Refine search resultsSkip to search results
n.p. the Tribunal, 1996. [6p.], 8.5x11 inch sheets stapled at upper left corner, very good. The Tribunal had sent summons to the IMF, World Bank, WTO, and various multinational CEOs. They were sentenced in absentia. There were 18 US labor activists on the Tribunal, with representatives from several other countries.....
Washington DC: CIO Department of Education & Research, [1946-?]. Pamphlet. Four-panel brochure, folded to 3.5x8.5 inches, or 8.5x11 inches when unfolded, designed to fit into a standard envelope, very good. Summary of the CIO's positions, notable for its use of photographs of multi-ethnic children.
New York: The Macmillan Company, 1912. ix, 280p., tables, first edition, original blue cloth, corners slightly bumped. Study by the secretary of the National Child Labor Committee for Mississippi Valley, with chapters on newspaper sellers, bootblacks, and messengers. Covers most American cities.
Hartford: State of Connecticut, 1908. Pamphlet. 44p., wraps slightly faded else very good condition. Contributions by Florence Kelley, Secretary of the National Consumers' League on "Future results of child labor," Orwen R. Lovejoy on "Effect of premature toil upon wages and standards of labor," and more.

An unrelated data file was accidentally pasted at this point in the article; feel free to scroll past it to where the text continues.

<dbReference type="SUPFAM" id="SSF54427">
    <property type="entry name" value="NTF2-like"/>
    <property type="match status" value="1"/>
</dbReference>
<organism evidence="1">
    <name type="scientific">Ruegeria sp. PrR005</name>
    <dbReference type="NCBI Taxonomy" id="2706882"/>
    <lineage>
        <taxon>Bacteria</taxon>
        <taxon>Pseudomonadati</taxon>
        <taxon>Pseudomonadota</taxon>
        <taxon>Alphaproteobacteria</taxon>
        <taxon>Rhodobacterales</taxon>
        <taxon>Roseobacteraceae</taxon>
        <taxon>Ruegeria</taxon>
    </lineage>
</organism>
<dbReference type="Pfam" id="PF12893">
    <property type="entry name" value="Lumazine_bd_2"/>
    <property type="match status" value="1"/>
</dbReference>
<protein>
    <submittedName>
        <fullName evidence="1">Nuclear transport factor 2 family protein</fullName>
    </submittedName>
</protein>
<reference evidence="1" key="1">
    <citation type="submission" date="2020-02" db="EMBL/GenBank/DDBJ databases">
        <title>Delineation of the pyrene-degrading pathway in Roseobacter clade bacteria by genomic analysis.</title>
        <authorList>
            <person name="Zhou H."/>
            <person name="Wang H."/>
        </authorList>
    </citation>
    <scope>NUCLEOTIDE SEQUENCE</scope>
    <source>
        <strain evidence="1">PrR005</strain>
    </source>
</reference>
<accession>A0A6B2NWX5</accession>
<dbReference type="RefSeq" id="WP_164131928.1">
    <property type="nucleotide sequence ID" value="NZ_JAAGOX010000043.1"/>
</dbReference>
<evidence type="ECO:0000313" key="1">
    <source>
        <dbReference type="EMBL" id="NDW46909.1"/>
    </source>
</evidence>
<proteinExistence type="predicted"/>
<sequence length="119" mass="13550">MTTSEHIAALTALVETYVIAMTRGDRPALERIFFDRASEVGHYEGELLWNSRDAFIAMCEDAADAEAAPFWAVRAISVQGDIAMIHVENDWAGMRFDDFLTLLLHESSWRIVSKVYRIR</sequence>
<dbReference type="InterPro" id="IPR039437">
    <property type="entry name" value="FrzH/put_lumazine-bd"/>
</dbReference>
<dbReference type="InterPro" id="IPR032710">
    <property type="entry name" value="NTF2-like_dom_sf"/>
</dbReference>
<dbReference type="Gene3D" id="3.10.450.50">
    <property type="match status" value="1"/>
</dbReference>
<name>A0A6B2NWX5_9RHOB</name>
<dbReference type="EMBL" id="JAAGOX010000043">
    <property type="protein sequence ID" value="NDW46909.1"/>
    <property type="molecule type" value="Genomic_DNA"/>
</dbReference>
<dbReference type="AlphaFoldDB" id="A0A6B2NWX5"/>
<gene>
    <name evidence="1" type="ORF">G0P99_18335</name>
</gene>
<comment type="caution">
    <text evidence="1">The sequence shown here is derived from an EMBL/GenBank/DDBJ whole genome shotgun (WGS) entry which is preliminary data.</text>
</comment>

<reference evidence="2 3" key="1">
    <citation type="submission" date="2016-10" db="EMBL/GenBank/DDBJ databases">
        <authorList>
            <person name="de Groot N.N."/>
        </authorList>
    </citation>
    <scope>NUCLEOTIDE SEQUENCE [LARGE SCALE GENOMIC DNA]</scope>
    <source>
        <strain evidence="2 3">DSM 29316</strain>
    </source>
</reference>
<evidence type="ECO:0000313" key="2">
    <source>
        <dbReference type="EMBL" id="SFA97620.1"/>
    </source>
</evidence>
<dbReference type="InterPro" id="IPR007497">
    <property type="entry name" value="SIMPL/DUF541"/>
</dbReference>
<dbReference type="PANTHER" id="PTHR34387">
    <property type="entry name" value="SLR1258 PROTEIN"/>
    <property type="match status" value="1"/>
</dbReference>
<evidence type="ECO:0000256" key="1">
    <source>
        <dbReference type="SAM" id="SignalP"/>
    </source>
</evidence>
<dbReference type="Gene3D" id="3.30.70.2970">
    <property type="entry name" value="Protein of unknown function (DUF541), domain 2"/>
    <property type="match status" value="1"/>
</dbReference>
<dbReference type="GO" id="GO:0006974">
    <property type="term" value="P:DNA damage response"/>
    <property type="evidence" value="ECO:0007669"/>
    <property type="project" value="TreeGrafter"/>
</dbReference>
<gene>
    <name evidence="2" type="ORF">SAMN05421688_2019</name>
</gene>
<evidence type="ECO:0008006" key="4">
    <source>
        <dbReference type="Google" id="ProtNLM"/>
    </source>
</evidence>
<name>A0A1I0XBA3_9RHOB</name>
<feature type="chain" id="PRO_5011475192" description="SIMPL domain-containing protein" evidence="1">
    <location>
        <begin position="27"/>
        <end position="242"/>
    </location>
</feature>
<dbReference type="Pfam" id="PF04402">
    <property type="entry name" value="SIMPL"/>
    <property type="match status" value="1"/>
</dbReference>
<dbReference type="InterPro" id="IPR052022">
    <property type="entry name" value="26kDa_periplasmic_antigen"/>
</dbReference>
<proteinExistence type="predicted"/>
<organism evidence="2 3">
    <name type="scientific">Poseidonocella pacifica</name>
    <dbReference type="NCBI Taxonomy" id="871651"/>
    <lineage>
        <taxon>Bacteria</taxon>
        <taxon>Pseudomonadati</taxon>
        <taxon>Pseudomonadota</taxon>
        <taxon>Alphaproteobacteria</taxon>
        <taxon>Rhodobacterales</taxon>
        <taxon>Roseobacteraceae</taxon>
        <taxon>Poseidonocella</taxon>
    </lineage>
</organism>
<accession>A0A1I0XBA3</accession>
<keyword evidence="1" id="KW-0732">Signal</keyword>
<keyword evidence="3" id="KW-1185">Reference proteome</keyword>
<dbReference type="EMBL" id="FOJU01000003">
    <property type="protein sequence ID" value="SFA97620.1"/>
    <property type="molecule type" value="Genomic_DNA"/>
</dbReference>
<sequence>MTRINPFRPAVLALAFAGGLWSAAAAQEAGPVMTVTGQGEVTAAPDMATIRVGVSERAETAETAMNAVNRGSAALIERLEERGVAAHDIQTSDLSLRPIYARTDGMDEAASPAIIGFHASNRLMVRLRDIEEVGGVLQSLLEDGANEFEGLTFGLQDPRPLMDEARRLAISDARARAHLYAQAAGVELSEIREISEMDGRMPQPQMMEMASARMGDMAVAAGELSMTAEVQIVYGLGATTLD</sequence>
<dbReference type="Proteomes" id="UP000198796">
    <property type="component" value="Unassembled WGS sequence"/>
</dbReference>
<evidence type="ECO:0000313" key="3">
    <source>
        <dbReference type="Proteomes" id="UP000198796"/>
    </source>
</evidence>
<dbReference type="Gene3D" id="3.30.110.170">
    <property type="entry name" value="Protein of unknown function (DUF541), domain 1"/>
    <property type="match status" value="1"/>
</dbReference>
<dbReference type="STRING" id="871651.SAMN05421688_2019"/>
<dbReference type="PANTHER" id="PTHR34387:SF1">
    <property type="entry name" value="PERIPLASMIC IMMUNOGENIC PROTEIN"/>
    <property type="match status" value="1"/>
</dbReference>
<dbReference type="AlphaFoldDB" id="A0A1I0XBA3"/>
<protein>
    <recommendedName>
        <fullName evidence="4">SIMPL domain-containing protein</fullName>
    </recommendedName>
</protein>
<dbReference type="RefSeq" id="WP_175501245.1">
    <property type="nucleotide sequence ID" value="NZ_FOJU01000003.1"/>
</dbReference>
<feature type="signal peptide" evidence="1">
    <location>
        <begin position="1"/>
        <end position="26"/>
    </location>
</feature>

no place: Press of Fred. J. Heer, for the conference, 1906. xviii, 687p., frontis portrait of Edward T. Devine, beloved bigwig; massive 9x6 inch cloth boards spine-titled gilt, a little edgeworn but quite sturdy and sound, cover titling bright, a very good copy. In old sepia nib, find an ownership.....
New York: National Child Labor Committee, 1914. Magazine. 78, [vi]p., wraps, illus., very good condition. The child labor bulletin,; vol. 2, no. 4, February 1914. Includes: Lewis W. Hine's "Present conditions in the South" illustrated with his photographs, along with Anna Rochester's "The eight-hour day," Edward N. Clopper "The majesty.....
New York: Catholic Citizens' Committee for Ratification of the Child Labor Amendment, . Six-panel brochure, very good, containing the transcript of a Feb. 9, 1937 address. Walsh responds to critics, including religious opponents of the Amendment, and argues that it should be a non-sectarian issue.